Content is Expensive

By Deane Barker on December 25, 2010

Content is Expensive: While I realized that content strategy has taken off like a rocket in the last 18 months, how many projects do you think include content development and production in their budgets?

This is a good post, written back when the Amazon/MacMillan dustup happened earlier this year.  The Web is full of “content,” and it’s gotten us in the mode of thinking that content is free – I mean, it’s all over the place, right?  So it much be free.

It’s not.  Good content is expensive.  Budget for it.

Many organizations are beginning to realize that they need to include content planning, production, and maintenance in their budgets as well as in their project schedules. (Well…production, at least. And sometimes planning. We’re still working on it.)

But this is really a core part of the argument that people like Kristina and Jeffrey have been making: you have to plan for content, and you have to figure out to pay for it—not just immediately, but over the long term.

Most of us have worked for clients who loved the idea of “fresh” content, but had no idea what it would cost; many of us are also connected with publishing and media outfits that need to find a way to keep the lights on. We need to help our clients figure out how to pay for the content they need, and how to match their content plans with the realities of their budgets.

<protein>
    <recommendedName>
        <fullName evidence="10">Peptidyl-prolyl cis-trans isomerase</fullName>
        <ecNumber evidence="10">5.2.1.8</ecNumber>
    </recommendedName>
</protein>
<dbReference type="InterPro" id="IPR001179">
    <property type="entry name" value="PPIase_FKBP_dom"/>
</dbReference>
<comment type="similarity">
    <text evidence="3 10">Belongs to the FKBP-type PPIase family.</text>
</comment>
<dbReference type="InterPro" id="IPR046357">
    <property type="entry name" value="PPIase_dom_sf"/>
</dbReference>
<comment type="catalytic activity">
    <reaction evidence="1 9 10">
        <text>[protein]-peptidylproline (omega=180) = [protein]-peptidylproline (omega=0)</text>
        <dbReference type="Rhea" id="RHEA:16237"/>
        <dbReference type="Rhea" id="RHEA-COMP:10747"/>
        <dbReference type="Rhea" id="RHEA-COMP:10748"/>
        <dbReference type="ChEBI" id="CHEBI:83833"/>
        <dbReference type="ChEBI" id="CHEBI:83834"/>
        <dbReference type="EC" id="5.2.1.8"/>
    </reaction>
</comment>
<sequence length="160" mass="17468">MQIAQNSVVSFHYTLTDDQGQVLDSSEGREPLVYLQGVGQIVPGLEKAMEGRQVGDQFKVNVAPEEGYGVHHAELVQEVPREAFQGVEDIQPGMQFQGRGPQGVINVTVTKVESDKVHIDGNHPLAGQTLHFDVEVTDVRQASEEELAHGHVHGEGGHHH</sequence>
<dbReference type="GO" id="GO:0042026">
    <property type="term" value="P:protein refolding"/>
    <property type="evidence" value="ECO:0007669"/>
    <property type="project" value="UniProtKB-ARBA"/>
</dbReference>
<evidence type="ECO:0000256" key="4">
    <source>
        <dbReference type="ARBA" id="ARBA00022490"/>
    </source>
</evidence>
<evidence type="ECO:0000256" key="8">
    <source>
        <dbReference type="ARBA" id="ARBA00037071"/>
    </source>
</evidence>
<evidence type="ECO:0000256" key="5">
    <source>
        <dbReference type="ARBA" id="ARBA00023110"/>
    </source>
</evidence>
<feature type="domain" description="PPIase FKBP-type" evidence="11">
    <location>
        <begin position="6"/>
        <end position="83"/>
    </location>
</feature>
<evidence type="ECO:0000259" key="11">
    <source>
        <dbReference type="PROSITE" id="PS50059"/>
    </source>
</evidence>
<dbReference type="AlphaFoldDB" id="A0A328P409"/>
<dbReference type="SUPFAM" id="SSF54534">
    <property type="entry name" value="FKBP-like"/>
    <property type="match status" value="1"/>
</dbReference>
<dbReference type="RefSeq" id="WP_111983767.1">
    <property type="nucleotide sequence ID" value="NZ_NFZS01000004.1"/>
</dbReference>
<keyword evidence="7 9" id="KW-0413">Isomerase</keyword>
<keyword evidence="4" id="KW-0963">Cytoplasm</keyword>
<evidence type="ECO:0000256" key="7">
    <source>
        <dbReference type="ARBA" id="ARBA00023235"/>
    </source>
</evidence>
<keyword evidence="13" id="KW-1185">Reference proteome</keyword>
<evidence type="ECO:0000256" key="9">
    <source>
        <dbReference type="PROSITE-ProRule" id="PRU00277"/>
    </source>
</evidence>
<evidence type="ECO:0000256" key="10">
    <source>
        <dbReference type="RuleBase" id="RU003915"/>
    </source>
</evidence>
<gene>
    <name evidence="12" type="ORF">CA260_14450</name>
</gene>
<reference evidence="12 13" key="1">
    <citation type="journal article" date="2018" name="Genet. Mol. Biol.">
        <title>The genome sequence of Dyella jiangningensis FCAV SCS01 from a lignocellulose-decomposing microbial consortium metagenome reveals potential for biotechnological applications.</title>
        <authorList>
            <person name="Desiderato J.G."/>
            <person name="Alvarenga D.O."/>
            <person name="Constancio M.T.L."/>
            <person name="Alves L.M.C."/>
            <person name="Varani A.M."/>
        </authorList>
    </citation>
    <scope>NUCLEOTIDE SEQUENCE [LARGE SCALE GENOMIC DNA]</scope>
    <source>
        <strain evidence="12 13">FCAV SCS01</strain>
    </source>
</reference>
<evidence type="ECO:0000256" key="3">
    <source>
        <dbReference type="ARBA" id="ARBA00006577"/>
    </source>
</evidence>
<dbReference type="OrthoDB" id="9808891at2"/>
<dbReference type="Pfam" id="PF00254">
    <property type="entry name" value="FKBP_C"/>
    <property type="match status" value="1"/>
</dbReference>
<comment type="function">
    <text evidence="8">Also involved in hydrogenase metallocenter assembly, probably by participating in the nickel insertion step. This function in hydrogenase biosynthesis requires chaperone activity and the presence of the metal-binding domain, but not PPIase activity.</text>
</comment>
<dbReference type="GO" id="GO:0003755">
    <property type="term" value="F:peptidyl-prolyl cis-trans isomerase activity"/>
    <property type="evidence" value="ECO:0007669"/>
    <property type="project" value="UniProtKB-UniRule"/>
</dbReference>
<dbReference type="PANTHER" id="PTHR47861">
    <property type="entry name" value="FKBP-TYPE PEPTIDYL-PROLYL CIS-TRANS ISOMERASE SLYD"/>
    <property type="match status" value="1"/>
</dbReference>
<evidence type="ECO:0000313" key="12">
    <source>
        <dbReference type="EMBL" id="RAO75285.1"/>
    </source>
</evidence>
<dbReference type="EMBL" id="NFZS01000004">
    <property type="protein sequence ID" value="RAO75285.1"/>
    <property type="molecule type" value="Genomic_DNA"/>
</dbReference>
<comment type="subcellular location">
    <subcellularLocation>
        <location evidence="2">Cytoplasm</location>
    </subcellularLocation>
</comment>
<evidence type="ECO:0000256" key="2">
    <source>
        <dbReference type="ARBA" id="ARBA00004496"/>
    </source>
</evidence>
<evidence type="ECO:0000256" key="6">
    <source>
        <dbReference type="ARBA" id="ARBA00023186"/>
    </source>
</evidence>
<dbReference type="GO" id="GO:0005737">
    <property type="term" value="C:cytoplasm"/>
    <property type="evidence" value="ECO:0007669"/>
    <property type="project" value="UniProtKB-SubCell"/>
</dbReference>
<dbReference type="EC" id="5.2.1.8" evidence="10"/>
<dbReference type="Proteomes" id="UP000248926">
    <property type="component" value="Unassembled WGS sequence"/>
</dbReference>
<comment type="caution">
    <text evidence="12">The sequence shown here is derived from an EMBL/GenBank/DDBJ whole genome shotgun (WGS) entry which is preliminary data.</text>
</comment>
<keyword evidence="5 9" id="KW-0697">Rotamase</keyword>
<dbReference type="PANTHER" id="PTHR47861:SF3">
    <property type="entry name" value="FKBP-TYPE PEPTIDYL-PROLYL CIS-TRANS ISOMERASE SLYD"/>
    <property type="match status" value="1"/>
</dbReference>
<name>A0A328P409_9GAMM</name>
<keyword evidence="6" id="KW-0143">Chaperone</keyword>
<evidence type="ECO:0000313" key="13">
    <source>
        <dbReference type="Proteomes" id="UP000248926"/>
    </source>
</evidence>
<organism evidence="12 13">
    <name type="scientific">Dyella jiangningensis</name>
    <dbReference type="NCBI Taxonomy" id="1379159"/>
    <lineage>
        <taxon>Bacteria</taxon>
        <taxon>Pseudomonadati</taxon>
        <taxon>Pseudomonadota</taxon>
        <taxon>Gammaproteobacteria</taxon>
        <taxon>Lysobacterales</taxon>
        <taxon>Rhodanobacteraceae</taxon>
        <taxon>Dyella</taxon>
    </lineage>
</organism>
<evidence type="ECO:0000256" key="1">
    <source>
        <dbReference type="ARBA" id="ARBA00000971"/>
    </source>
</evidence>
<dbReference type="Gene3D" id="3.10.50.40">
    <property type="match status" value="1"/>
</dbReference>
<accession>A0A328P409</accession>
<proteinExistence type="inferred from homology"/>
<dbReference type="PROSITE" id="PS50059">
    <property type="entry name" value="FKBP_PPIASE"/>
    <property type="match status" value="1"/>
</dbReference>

1. Content has been punted as free to develop and produce by the “experts”, who doesn’t tell you that half the content developed in their own companies are not developed by themselves and that they in fact have teams of people doing it.

    Anybody that read that and couldn’t see the (un)logic in that is pretty much a moron.

    Writing a simple press release takes hours of thought alone, and whether it costs you money or not.. it costs you something.

    This kinda ties in with the notion that social media is the ultimate marketing silver bullet. Misconceptions are running wild in the ether..

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